Student debt ticks higher as the future of loan forgiveness remains uncertain

Beyond highlighting the overwhelming burden of student loan debt, the pandemic has also shed light on the sky-high cost of college.

Average tuition and fees for the 2021-2022 academic year increased by 1.6%, to $10,740, for in-state students at four-year public colleges, according to the College Board, which tracks trends in college pricing and student aid. The data also showed tuition and fees at four-year private institutions rose by 2.1% to $38,070.

Many students must borrow to cover the cost, which has already propelled collective student loan debt in the U.S. past  $1.7 trillion.

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This year’s incoming freshman class will rely on loans even more in pursuit of a degree at a public college or university, new data shows.

Typically, 7 in 10 college seniors graduate in the red, owing nearly $30,000 per borrower, according to data from the Institute for College Access & Success.

Meanwhile, a 2022 high school graduate could take on as much as $39,500 in student loans, on average, according to a recent NerdWallet analysis of data from the National Center for Education Statistics. That’s up from $38,147 for 2021 high school grads.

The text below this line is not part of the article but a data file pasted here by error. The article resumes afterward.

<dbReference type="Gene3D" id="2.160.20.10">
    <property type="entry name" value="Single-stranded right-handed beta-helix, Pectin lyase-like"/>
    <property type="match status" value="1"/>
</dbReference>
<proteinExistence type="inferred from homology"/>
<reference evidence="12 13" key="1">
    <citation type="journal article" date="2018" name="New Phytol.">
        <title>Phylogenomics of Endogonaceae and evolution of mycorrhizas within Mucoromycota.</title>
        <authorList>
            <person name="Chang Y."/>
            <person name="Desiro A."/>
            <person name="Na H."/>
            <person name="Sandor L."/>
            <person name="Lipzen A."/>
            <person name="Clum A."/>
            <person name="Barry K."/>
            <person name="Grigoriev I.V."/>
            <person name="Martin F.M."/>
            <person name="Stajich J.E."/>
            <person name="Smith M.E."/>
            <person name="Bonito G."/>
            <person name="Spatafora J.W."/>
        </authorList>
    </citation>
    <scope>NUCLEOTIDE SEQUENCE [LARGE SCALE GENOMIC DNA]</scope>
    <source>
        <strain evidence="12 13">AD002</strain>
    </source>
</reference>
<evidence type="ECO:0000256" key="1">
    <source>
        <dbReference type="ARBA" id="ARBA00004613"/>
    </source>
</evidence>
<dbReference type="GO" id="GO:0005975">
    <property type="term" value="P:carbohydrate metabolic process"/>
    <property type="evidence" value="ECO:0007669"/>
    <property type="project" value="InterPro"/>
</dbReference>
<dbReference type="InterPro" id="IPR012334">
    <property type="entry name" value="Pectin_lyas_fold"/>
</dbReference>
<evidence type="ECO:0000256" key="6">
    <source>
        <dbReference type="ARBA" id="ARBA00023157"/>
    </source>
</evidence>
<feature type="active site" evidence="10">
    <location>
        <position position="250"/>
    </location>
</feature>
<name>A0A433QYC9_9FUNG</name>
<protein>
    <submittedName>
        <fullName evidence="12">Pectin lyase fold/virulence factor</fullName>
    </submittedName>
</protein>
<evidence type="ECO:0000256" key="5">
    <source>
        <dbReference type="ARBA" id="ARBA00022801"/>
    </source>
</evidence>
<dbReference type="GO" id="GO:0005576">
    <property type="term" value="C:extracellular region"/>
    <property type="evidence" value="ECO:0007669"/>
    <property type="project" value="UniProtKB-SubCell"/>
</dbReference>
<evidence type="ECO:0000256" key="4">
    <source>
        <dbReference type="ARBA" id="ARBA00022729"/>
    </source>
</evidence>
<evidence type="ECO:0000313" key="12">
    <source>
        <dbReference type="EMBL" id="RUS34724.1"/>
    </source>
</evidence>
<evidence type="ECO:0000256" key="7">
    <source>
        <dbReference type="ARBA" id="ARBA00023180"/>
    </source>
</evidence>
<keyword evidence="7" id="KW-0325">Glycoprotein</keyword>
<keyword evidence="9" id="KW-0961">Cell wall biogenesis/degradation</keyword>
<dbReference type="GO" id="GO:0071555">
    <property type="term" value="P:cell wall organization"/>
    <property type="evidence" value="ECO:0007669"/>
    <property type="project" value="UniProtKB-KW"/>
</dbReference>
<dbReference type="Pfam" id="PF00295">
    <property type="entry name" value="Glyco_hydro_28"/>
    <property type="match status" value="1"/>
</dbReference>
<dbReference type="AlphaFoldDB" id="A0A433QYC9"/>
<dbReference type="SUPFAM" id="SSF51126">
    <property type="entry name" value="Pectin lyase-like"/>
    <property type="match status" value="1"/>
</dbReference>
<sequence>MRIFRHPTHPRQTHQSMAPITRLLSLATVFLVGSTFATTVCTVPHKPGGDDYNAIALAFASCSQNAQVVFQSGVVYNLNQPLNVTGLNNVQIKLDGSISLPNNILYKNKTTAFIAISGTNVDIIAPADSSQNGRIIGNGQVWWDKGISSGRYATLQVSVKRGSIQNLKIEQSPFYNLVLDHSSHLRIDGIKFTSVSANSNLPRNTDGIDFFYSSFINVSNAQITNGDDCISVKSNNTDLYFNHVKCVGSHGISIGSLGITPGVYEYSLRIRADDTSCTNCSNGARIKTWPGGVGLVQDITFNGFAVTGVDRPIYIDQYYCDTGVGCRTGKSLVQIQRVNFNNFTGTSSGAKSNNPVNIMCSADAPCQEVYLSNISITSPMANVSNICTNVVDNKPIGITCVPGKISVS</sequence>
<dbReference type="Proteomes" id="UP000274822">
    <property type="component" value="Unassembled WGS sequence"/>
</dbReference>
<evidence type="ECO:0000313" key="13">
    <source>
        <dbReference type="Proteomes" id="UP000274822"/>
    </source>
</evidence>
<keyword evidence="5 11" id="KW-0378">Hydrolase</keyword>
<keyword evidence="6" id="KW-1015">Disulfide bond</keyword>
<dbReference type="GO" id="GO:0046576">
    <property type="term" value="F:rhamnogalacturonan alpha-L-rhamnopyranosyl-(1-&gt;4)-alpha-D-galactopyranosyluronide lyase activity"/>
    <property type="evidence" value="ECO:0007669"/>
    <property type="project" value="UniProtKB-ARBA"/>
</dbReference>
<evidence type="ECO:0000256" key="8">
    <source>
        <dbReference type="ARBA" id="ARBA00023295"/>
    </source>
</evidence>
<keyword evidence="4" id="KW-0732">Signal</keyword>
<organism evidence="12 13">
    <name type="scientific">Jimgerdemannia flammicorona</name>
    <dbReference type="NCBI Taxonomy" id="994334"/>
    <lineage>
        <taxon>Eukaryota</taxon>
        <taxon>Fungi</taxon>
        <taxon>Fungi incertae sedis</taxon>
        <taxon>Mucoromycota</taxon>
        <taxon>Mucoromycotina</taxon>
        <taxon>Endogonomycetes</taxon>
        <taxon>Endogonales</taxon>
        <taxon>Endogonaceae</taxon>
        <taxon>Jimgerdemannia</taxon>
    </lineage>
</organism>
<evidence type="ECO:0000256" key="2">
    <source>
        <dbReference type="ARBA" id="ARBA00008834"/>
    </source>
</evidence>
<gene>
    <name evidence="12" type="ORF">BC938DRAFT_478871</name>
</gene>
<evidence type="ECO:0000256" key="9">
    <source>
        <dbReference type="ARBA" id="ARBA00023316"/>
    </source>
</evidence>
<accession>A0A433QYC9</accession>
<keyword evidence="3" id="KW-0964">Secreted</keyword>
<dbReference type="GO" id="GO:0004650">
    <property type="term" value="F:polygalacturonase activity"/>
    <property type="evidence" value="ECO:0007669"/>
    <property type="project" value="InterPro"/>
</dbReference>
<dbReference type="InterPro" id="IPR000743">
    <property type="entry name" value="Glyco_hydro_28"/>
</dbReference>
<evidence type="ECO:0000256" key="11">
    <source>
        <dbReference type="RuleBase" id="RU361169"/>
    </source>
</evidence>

The share of parents taking out federal parent PLUS loans to help cover the costs of their children’s college education has also grown significantly, NerdWallet found.

The report factors in that it now takes five years, on average, to complete a four-year bachelor’s degree, given that more undergraduates are taking time off.

For those already struggling under the weight of student debt, President Joe Biden used his executive powers to extend the pause in federal student loan payments until September.

Nearly 43 million federal borrowers are hoping massive student loan forgiveness might be Biden’s next major move.

Although Biden has expressed skepticism about sweeping student loan forgiveness in the past, the president recently indicated he was currently looking to provide some form of student debt cancellation, according to multiple reports.

Meanwhile, nearly two-thirds of parents are still worried about being able to cover the cost of higher education in the years ahead, according to a separate report by Discover Student Loans.

Experts say reducing the amount you borrow at the outset will go a long way to easing your long-term debt burden. Here are three ways to do that.

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